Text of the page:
Nobody Has Watched A Marvel-ous Show And Nobody Is Glad Nobody Did

Stephan’s Quintet, a visual grouping of five galaxies, part of a set of stunning images from the James Webb telescope recently released by NASA and the Space Telescope Science Institute (STScI). Public Domain.
Stephan’s Quintet, a visual grouping of five galaxies, part of a set of stunning images from the James Webb telescope recently released by NASA and the Space Telescope Science Institute (STScI). Public Domain.

Having been born and grown up in a land of marvelous and awe-inspiring mythological stories, I am no stranger to tales of beings with supernatural powers. These stories from my childhood featured immortal and mortal individuals with extraordinary abilities, their interactions with ordinary humans, their feats of great strength, endurance, love, loss, courage, and sacrifice. There were dramatic accomplishments, grim personal tragedies, political intrigue, internecine feuds, and epic battles—spanning personal fronts to cities and empires — fought with valor, sharp wit, and mind-boggling weaponry. Ostensibly about good vs. evil, these stories often involved multidimensional, good-bad-and-in-between, not-all-sweetness-and-light protagonists and had onion-like layers upon layers of nuance, my appreciation of which matured only with time and life experience.

In short, I was fully primed and prepped to be heavily invested in the genre of superhero fiction in, for example, the DC Universe and the Marvel Universe.

Already a voracious reader, I started with the printed comic books (“graphic novels” in Americanese) set in the DC Universe and soaked up the stories, avidly following characters, chronological plotlines, origin stories, anachronistic alternative timelines, the whole nine yards. I was so deeply immersed in the stories themselves that—I am ashamed to say this — I never even looked up the authors and artists behind the stories, some of the greatest storytellers of our times, until much, much later. (Brian Michael Bendis, Gail Simone, Grant Morrison, just to name a few. And the legend, Stan Lee.)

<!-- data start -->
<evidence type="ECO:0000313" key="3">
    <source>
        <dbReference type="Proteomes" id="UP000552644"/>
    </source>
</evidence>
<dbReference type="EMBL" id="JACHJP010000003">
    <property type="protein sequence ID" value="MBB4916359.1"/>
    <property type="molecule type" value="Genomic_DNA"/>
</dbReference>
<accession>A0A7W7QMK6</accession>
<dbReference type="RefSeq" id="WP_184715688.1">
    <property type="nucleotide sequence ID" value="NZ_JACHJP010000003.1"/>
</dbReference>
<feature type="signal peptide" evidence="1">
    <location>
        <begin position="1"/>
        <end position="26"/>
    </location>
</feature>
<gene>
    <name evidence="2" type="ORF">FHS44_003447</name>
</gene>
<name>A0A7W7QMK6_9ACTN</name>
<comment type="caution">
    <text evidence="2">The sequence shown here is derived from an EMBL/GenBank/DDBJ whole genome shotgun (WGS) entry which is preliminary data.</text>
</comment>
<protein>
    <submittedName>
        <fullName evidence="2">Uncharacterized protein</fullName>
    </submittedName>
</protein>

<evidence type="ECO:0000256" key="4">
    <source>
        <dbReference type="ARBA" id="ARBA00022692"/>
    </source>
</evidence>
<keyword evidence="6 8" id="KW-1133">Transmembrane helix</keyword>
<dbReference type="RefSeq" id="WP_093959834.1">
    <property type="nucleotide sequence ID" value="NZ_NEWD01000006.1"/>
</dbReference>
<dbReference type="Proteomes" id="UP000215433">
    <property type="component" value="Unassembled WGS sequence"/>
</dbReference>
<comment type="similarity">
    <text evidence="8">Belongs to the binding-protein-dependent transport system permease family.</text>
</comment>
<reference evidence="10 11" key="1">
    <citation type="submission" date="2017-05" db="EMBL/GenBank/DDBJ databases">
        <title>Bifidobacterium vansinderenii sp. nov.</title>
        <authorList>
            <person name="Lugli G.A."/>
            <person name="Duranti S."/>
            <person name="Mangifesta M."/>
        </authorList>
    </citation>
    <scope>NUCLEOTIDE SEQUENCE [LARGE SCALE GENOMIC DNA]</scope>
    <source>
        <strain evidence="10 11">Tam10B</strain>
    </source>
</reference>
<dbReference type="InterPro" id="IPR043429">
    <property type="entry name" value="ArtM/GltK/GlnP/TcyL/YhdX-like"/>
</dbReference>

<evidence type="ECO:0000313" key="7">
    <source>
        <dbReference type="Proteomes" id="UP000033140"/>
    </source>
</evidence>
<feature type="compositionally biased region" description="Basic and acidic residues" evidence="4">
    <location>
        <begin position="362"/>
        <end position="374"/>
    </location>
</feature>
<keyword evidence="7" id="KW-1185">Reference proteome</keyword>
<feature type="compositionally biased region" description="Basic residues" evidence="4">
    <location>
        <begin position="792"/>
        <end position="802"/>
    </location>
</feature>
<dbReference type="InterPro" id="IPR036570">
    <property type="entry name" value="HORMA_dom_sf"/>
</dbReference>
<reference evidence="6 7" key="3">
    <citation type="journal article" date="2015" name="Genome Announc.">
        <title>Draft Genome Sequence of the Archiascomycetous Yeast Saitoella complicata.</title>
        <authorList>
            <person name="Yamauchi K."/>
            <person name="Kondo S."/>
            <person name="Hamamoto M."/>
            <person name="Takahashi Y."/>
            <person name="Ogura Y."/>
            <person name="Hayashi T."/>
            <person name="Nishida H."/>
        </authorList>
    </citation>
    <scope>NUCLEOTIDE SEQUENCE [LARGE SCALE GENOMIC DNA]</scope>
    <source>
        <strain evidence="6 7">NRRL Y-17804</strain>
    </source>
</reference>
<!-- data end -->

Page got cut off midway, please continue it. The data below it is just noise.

At that time in my birth country, we did not get any of the TV shows so familiar to people in the US and elsewhere (except for the cartoon Spiderman later), but I did have my fill of the Superman and Batman movies released theatrically during late 70s to late 90s.

All that changed, and I was forever transformed, with my introduction to the Marvel Cinematic Universe with its first movie, Iron Man, in 2008. This was the definitive mythology of my time. I have watched (in the theaters) and re-watched (at home via DVD/Blu-ray and/or streaming) every single one of the MCU movies—including some of the more unfortunate ones which shall go unnamed, as well as reboots and reiterations of same storylines necessitated by licensing legerdemains outside of Marvel — and TV shows on Netflix (and now on Disney+) set in the MCU. I have bought (or borrowed from our local public library) and read the graphic novels that narrated the stories of in-universe characters (even at times when they could not be portrayed in the same movies due to licensing strictures), celebrating whenever one familiar character in one storyline appeared, even briefly, in another; I am a sucker for cross-overs, hashtag sorry not sorry.

Through all this, I have even found the perfect descriptor for myself, something that I have been seeking for years and years in order to define my reading habits. I am a Completist or perhaps a Completionist. Because many of the MCU stories have been conceived and developed during my lifetime, I find such an affinity for them that it drives me to follow the characters, keep track of the timelines, and be current with the stories. Ah, so this is how things fall into place and Ooh! What happens next? are my guiding thoughts. I consider myself fortunate that I have completed the entire arc of at least a couple of pivotal characters, Tony Stark / Iron Man and Steve Rogers / Captain America, and I don’t think I’d ever be able to accept someone who is not, respectively, Robert Downey Jr. and Chris Evans as those iconic characters.